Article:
be capable of, once he starts to fill into the Dave Winfield/Jermaine Dye frame that he has.
He already has light tower power that stands out from his peers.

Chris Davis played on the same squad as Mayberry, Taylor Teagarden, and German Duran
yesterday. Is it possible that Davis, who might be undertaking a position change if the
instructional league work at third base was a sign, could break camp with High A
Bakersfield, in his first full pro season? Sure looks that way. His power is staggering.
Even his groundouts sound different.

(Incidentally, Davis DH’d in the game, so I’m not sure about the defensive plan.)

Teagarden threw a Giants runner out at second, on a hit-and-run attempt, by what I roughly
estimated to be a thousand feet.

Max has Kevin Gossage hair.

But I bet Gossage hasn’t walked up to the goateed Jason Botts and asked, “What’s that on
your face?”

San Diego general manager Kevin Towers on outfielder Terrmel Sledge, whom Texas got from
Washington in the Alfonso Soriano deal last winter and three weeks later tacked onto the
trade that sent Chris Young and Adrian Gonzalez to the Padres for Adam Eaton, Akinori
Otsuka, and Billy Killian and who came into camp this year as a candidate to start in left
for the Padres and perhaps lead off: “It’s almost scary. He’s swinging the bat so good, we
might want to have him hit in the middle of the order. . . . I would say that so far,
he’s been our best hitter, and one of the better hitters in the Cactus League.”

On my drive to NYPD Pizza to pick up dinner last night, I caught about 15 minutes of the
Phoenix Suns’ radio call of the Mavs game and came to the extremely easy conclusion that
there cannot be a worse big league broadcast team. In any sport. Unbelievable. (And I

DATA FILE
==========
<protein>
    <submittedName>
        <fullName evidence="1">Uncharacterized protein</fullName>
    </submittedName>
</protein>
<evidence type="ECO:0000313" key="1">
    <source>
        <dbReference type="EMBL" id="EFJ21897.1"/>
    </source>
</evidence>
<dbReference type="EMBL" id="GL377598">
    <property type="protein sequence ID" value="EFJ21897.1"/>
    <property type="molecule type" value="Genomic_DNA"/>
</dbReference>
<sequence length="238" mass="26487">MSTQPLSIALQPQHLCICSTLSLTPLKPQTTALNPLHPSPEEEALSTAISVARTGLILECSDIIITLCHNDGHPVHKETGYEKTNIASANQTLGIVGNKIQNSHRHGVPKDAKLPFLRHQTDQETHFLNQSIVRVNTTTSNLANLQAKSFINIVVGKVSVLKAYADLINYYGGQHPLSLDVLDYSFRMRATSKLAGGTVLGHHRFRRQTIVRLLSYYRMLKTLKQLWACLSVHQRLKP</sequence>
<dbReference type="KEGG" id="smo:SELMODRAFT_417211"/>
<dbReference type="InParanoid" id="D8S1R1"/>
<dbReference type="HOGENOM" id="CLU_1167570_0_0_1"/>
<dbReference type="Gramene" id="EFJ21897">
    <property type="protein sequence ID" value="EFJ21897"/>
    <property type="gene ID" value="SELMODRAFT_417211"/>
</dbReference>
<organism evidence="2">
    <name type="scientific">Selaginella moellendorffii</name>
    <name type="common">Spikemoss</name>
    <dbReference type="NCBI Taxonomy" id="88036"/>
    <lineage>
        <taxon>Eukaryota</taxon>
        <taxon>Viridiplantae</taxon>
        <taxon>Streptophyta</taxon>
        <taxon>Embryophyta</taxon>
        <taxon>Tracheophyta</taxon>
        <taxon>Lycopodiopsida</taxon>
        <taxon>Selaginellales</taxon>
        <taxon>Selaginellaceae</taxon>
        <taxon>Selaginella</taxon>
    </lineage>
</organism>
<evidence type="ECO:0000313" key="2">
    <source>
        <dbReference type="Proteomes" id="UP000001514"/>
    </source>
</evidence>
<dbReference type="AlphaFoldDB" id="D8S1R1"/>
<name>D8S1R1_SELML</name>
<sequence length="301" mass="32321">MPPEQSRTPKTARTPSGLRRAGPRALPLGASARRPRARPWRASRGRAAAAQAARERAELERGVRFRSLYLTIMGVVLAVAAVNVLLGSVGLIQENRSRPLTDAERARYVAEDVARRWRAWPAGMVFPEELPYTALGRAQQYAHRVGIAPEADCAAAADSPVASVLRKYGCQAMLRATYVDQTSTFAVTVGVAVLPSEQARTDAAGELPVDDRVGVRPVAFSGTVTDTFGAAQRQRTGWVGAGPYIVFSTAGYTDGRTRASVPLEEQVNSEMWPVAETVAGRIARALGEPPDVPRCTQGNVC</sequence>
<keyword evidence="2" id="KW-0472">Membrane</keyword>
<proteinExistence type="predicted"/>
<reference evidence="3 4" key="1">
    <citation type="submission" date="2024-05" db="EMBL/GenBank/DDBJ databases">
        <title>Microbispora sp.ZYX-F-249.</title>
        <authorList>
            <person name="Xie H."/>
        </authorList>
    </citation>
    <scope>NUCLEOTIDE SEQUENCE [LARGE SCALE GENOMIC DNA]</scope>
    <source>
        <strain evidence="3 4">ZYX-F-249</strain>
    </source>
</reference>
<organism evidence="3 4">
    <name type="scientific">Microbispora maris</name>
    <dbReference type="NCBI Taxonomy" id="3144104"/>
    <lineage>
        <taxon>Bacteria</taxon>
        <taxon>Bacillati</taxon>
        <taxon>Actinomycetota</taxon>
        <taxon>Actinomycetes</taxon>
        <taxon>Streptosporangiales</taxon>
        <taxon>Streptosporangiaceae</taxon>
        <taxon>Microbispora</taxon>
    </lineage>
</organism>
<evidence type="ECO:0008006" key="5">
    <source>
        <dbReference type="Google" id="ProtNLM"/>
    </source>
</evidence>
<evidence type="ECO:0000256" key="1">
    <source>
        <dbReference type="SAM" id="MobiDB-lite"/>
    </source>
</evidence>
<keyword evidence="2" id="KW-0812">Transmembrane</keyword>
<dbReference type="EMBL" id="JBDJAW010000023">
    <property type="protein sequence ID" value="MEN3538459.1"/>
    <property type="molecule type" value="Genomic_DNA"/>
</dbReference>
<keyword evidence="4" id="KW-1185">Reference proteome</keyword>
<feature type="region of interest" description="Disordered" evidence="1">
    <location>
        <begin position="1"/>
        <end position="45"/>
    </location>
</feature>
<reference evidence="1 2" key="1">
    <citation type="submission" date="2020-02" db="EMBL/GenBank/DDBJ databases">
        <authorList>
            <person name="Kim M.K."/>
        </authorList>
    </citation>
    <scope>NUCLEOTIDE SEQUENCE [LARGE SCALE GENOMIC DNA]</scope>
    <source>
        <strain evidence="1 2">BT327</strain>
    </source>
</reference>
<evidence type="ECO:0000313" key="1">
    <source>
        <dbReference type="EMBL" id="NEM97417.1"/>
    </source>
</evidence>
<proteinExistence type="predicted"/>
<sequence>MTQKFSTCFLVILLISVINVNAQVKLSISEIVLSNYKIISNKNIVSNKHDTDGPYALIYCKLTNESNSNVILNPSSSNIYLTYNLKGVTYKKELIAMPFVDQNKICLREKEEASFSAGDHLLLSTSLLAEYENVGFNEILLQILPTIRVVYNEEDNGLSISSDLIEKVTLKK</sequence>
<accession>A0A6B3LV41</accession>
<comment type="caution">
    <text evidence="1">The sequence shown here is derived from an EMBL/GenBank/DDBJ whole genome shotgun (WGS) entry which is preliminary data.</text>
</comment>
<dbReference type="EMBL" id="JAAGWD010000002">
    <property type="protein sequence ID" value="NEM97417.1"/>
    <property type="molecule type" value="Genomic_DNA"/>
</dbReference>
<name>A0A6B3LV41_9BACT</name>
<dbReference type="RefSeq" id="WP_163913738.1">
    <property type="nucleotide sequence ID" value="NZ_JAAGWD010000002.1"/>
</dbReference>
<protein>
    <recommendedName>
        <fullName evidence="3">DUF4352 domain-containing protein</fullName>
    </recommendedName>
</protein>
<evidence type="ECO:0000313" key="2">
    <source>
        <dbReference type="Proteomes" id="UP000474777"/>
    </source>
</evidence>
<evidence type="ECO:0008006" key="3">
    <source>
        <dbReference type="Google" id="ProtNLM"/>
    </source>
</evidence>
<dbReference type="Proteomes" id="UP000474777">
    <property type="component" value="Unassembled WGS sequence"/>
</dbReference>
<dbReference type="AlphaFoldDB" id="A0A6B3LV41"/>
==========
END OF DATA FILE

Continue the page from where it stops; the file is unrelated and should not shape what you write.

made up my mind well before the half dozen times that the play-by-play man got on his pulpit
and complained that Dallas gets every call because Mark Cuban has pressured the league’s
referees to favor the Mavs. Ha.)

But what a game.

NYPD Pizza, incidentally, needs to find its way to the Metroplex. We could use a Red Robin,
too, for the kids.

The Dodgers released Fernando Tatis, whose baseball career got started when Texas found him
in San Pedro de Macoris, just like Sammy Sosa.

Today is the day that, contractually, Texas must add Sosa and Jerry Hairston Jr. to the
40-man roster to prevent them from taking free agency, if they so choose. But the players
might agree to extend the deadline.

Evan Grant of the Dallas Morning News predicts that Texas will trade a reliever,
possibly Rick Bauer, for a backup catcher by the end of camp.

Michael Young will be sidelined for about a week following surgery to repair torn cartilage
in his left ear, the result of a Gavin Floyd changeup to the head on Tuesday. Young’s ear
was lacerated, exposing tissue and cartilage; doctors told him the trauma was similar to
someone taking a pair of scissors to his ear. Getting a helmet back on is now the main

Nelson Cruz is still experiencing dizziness after he was drilled in the helmet on Monday.

Former Rangers general manager John Hart, who was once said to question Young’s ability to
produce enough offensively to play every day at second base, told’s T.R. Sullivan
this week that Young is the best clutch hitter he has ever seen. Only Barry Bonds has a
better average with runners in scoring position over the last four years than Young’s .373

I believe in Jose Vallejo more and more every time I see him. Still not sure he’s
going to hit enough to be a starting major league second baseman, but he’s such a good
defender and has enough speed to leg out a routine ground ball right at the second baseman.
(Saw it with my own eyes again yesterday.)

All the reports that Chad Tracy may not be a catcher by time he gets to the big leagues but
will have enough bat to get there at a different position are believable. Especially given
the outstanding depth the Rangers have built behind the plate, from the top of the system to
the bottom.

I bet the number of those Rangers catchers who would put Fabio Castillo in the top two or
three pitchers in the system – in terms of upside and stuff – equals the number of Rangers
catchers who have had the chance to catch Castillo.

You can read more from Jamey Newberg at